Moderator: JOHN THURSTON
The presence of WMD in Iraq was not the “sizzle in the steak,” it was our stated reason for going to war. It was how the war was sold to the U.N., Congress, and the U.S. public. Other rationalizations came later, such as taking the war against terror overseas; stabilizing the region; correcting human rights violations, etc. But please don’t forget, WMD is how the administration sold the war.
POWELL: Resolution 1441 was not dealing with an innocent party, but a regime this council has repeatedly convicted over the years. Resolution 1441 gave Iraq one last chance, one last chance to come into compliance or to face serious consequences. No council member present in voting on that day had any allusions about the nature and intent of the resolution or what serious consequences meant if Iraq did not comply.
United Nations Security Council Resolution 1441 is a resolution by the UN Security Council, passed unanimously on November 8, 2002, offering Iraq "a final opportunity to comply with its disarmament obligations" that had been set out in several previous resolutions (Resolution 660, Resolution 661, Resolution 678, Resolution 686, Resolution 687, Resolution 688, Resolution 707, Resolution 715, Resolution 986, and Resolution 1284).
Resolution 1441 specifically stated:
1) That Iraq was in material breach of the ceasefire terms presented under the terms of Resolution 687. Iraq's breaches related not only to WMDs, but also the known construction of prohibited types of missiles, the purchase and import of prohibited armaments, and the continuing refusal of Iraq to compensate Kuwait for the widespread looting conducted by its troops in 1991.
2) That 1441, and its deadline, represented Iraq's final opportunity to comply with disarmament requirements. In accordance with the previous Resolutions, this meant Iraq not only had to verify the existence or destruction of its remaining unaccounted-for WMD stockpiles, but also had to ensure that all equipment, plans, and materials useful for the resumption of WMD programs was likewise turned over or verified as destroyed.
3) That "...false statements or omissions in the declarations submitted by Iraq pursuant to this resolution and failure by Iraq at any time to comply with, and cooperate fully in the implementation of, this resolution shall constitute a further material breach of Iraq’s obligations"
IRAQ'S DESTRUCTION AND PLUNDER OF KUWAIT'S OIL INDUS-
TRY HAS DEVASTATED KUWAIT'S ECONOMY AND CREATED A
MAJOR REGIONAL ENVIRONMENTAL DISASTER. KUWAIT'S OIL
OUTPUT HAS BEEN COMPLETELY HALTED BY THE DESTRUCTION
OF HUNDREDS OF OIL WELLS AND DAMAGE TO KEY SURFACE
FACILITIES, AND HUNDREDS OF MILLIONS OF DOLLARS' WORTH OF
OILFIELD AND REFINING EQUIPMENT AND STOCKS HAVE BEEN
STOLEN. THE WELL FIRES-WHICH BURN UP 4-6 MILLION B/D
OF CRUDE OIL-HAVE CREATED A MASSIVE SMOKE PLUME
THAT IS SEVERELY DEGRADING THE AIR QUALITY OVER LARGE
AREAS OF THE PERSIAN GULF REGION.1 TO HALT THE POLLUTION
AND RESTORE OIL EXPORTS, THE KUWAITIS MUST UNDERTAKE A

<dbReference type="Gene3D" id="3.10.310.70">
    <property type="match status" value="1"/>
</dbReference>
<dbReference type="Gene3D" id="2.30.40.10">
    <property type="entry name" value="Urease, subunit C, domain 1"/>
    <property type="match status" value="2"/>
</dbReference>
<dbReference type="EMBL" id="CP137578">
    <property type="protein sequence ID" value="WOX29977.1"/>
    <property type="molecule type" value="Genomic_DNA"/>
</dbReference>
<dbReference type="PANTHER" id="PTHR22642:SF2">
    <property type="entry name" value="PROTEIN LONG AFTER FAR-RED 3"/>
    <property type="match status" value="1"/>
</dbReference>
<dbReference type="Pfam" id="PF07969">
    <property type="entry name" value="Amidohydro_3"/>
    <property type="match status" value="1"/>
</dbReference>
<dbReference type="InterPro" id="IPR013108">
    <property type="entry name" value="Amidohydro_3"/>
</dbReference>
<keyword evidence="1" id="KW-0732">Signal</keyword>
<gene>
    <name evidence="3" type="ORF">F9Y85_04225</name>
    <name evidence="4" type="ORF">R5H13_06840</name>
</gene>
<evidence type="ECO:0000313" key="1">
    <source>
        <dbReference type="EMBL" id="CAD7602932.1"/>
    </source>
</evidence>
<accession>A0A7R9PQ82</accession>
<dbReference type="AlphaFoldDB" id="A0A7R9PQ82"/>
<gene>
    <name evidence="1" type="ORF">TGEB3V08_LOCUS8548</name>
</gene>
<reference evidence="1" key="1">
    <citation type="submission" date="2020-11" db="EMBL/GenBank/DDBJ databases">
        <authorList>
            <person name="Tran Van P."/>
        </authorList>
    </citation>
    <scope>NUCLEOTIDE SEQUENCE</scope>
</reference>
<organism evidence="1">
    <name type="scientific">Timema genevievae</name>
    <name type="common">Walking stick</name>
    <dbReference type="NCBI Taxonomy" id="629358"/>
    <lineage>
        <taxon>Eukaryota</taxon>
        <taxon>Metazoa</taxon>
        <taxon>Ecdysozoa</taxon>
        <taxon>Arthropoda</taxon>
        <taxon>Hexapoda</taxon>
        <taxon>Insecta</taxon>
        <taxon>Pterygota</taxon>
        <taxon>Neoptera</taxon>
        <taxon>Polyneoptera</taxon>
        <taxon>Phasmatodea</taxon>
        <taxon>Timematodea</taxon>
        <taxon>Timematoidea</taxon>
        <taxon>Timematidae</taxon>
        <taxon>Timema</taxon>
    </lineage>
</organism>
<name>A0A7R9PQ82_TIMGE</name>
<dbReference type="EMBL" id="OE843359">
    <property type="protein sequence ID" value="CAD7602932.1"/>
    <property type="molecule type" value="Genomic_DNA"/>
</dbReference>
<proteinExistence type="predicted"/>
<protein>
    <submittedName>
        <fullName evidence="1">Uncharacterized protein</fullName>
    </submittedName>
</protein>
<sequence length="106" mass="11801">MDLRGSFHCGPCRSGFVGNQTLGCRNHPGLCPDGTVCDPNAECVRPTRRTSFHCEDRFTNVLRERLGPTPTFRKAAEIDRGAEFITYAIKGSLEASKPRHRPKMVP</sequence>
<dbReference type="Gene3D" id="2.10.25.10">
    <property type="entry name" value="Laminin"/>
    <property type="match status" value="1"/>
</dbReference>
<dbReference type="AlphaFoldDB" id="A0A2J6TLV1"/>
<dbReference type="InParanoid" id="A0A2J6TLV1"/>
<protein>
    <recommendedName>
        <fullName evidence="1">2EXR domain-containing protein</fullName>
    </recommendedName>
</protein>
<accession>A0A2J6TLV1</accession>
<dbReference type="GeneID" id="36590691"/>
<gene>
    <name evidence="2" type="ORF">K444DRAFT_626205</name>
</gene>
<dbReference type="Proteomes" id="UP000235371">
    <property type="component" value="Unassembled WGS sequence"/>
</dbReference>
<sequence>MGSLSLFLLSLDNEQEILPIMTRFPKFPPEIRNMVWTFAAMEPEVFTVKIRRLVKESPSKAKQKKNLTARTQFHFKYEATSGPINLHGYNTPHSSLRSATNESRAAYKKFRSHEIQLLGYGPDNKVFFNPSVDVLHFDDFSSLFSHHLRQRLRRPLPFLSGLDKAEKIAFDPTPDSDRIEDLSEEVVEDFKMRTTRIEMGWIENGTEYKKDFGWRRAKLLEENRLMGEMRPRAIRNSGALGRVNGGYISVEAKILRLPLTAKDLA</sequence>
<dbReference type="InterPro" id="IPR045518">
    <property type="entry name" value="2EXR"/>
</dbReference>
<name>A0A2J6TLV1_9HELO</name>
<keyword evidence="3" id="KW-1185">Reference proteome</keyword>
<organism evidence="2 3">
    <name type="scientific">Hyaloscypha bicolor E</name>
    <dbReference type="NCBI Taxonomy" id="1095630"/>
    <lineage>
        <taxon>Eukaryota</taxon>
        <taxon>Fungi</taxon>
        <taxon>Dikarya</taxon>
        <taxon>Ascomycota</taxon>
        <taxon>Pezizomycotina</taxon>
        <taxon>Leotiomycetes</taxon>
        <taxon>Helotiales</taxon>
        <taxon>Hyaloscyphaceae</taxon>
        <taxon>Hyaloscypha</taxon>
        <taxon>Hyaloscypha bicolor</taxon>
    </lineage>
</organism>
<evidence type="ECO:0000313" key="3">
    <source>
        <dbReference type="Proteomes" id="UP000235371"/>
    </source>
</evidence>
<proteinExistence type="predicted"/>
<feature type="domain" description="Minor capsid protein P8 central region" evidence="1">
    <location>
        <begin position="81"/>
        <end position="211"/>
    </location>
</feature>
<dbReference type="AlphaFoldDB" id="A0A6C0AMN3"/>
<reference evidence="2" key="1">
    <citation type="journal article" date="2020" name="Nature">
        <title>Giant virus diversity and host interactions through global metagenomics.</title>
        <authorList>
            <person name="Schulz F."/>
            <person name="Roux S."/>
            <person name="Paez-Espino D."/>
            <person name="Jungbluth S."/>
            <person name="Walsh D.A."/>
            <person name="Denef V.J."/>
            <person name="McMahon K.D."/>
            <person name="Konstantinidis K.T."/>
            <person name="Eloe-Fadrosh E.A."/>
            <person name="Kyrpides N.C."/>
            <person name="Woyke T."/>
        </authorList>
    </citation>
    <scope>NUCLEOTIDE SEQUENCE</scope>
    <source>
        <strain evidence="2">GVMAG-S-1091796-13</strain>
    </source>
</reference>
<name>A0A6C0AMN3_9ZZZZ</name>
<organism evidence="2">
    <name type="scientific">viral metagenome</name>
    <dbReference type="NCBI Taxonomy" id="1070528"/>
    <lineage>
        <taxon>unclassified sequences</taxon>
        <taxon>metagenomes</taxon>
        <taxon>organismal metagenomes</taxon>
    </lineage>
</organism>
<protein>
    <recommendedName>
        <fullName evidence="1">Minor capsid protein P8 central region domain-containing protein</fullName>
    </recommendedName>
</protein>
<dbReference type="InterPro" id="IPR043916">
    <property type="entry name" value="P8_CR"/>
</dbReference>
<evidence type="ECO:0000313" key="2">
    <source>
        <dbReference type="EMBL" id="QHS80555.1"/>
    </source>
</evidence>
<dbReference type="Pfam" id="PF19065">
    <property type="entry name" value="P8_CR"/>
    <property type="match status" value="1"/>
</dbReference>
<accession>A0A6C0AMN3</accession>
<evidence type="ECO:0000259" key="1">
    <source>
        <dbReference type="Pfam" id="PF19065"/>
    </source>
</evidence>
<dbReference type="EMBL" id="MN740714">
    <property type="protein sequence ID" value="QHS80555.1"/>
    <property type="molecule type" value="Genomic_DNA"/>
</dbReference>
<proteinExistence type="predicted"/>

REBUILDING PROGRAM THAT WILL TAKE SEVERAL YEARS AND
COST BILLIONS OF DOLLARS.
IRAQ WENT TO GREAT LENGTHS
TO ENSURE THAT THE SABOTAGE WAS SUCCESSFUL. ACCORDING
TO BAGHDAD ISSUED DE-
TAILED INSTRUCTIONS TO OILFIELD ENGINEERS DISPATCHED TO
KUWAIT DURING THE OCCUPATION ON HOW TO PLACE EXPLO-
SIVES ON THE WELLHEAD AND HOW TO HOOK UP THE
DETONATION CORD SO THAT A GROUP OF WELLS WOULD
SIMULTANEOUSLY EXPLODE. THE INDICATE THAT
THE IRAQIS EXPERIMENTED MONTHS BEFOREHAND BY BLOW-
ING UP OIL WELL MOCKUPS IN IRAQ. THE OCCUPATION TROOPS
WERE INSTRUCTED TO MONITOR THE STATUS OF THE WELLHEAD
EXPLOSIVES AND THE DETONATION CORD TO ENSURE THAT THE
SABOTAGE WOULD BE SUCCESSFUL.
THE SABOTAGE RESULTED IN FIRES, BLOWOUTS, WELLHEAD
DAMAGE, AND POSSIBLE PERMANENT LOSS OF RESERVOIR
PRODUCTIVITY. APPROXIMATELY 500 WELLS ARE STILL ON
FIRE-SOME 200 OF THE WELL FIRES HAVE SMALL FLAMES AND
SOME ON THE EDGES OF THE MAIN FIELDS ARE BEGINNING TO
EMIT WHITE SMOKE
Harvard Scientists Report Public Health Impact of 1990 Iraq Invasion of Kuwait: Higher Rates of Mortality Evident Among Kuwaiti Civilians Who Remained in Kuwait During Occupation
Research Supports Kuwait's Health Claim to UN Compensation Commission
For immediate release: Wednesday, June 29, 2005
Boston, MA-- Researchers from the Harvard School of Public Health (HSPH) made public today the findings of Phase I of their investigation of the public health impacts on Kuwaiti Nationals of Iraq's 1990 invasion and seven-month occupation of Kuwait.
Three years ago HSPH was retained by Kuwait to determine whether there were substantial public health impacts of Iraq's 1990 invasion and occupation of Kuwait and, if so, to -- (i) estimate the magnitude of such impacts, (ii) assess their causes, and (iii) determine whether cost-effective approaches of medical screening could be designed to facilitate early detection and treatment of affected individuals. The entire project is being conducted, funded and monitored under the auspices of the United Nations Compensation Commission (UNCC), which was set up to resolve claims against Iraq.
Results from the HSPH investigation formed the basis for Kuwait's final public health claims, which are among the first ever to seek compensation for the environmental and public health consequences of conflict between nations. The UNCC evaluated the claims, held hearings last September, and is expected to announce its compensation decision shortly.